Thursday, October 9, 2014

Goera (Weighted-case maker) day in Sugar Hollow: in twos and threes and fours!

I knew that the water was low -- but I decided to have a look anyway -- so off to one of my favorite streams.  I didn't see much -- too early for the stoneflies and mayflies to fill up the leafpacks -- though I did see quite a few small Giant stones.  But there were Goeras all over the place.  How did I miss them in previous years?  Simple enough.  Their cases look exactly like little pebbles that are scattered on rocks.  But they no longer fool me.

I noted in the entry of 9/21 that Goeras are normally found in cases with two stones on each side.  But on 9/21 I found that nice case with four stones on each side.  Found another today (photo above), and I also found two that had three stones to a side.  Photos.  Two stones, three stones, and four stones.



and Four -- of which I got some very good photos.

Big case: 17 mm.

What about species?  They all seemed to be G. calcarata -- though I have reservations.  I'd base the ID -- of G. calcarata -- on two things: 1) the larva has no sternal plates (see photos in the 9/21 entry), and 2) the central ridge of the pronotum is raised.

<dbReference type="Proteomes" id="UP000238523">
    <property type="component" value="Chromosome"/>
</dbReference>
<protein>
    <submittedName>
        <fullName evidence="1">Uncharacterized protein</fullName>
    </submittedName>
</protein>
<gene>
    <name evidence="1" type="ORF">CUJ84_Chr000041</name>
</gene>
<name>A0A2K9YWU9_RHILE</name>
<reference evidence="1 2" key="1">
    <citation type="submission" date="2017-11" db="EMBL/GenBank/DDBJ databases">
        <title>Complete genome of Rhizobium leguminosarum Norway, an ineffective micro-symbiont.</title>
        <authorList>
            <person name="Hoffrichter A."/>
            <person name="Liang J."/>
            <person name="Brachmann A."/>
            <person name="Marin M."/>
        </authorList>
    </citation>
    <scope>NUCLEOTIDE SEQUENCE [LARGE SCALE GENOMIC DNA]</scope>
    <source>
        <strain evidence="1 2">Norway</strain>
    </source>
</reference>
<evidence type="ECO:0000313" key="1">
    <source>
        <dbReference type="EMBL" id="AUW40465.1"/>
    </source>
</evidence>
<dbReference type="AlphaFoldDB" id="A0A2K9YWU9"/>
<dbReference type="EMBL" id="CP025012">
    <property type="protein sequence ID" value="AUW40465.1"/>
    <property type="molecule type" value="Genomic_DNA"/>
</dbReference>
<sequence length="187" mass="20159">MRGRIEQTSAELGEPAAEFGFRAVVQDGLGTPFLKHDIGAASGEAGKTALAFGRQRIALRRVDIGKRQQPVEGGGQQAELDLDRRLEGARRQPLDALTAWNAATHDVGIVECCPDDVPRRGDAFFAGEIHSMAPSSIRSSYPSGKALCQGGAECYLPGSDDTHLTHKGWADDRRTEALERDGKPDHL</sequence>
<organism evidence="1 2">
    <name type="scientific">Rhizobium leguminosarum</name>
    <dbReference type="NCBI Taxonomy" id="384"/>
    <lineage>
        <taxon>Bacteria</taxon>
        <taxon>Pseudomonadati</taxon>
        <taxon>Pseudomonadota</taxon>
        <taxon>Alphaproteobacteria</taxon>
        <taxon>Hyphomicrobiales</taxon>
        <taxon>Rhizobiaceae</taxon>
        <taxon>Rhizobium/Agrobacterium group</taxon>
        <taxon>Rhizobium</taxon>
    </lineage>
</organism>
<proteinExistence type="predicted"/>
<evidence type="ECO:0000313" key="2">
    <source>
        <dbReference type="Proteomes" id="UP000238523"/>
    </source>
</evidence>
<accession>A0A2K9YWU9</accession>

So why do I have reservations?  I'm not sure about the metanotal sclerites.  Do these larvae have 3 pairs of sclerites (G. calcarata) or 4 pairs of sclerites (G. fuscula)?   (This is the larva from the four-stone case.)

Beaty has assured me that the larva from the Rapidan River (previous entry) was indeed G. calcarata.

And the larva from Entry Run -- on which the sternal plates were very distinct -- I am sure was G. fuscula.

But I have trouble deciding about the larvae that I found today.  I'll let you know if I figure it out.

We had an inch of rain two nights ago -- but we need a lot more to fill up our streams.  This is where I was looking today.

Here's a spot slightly lower last spring.

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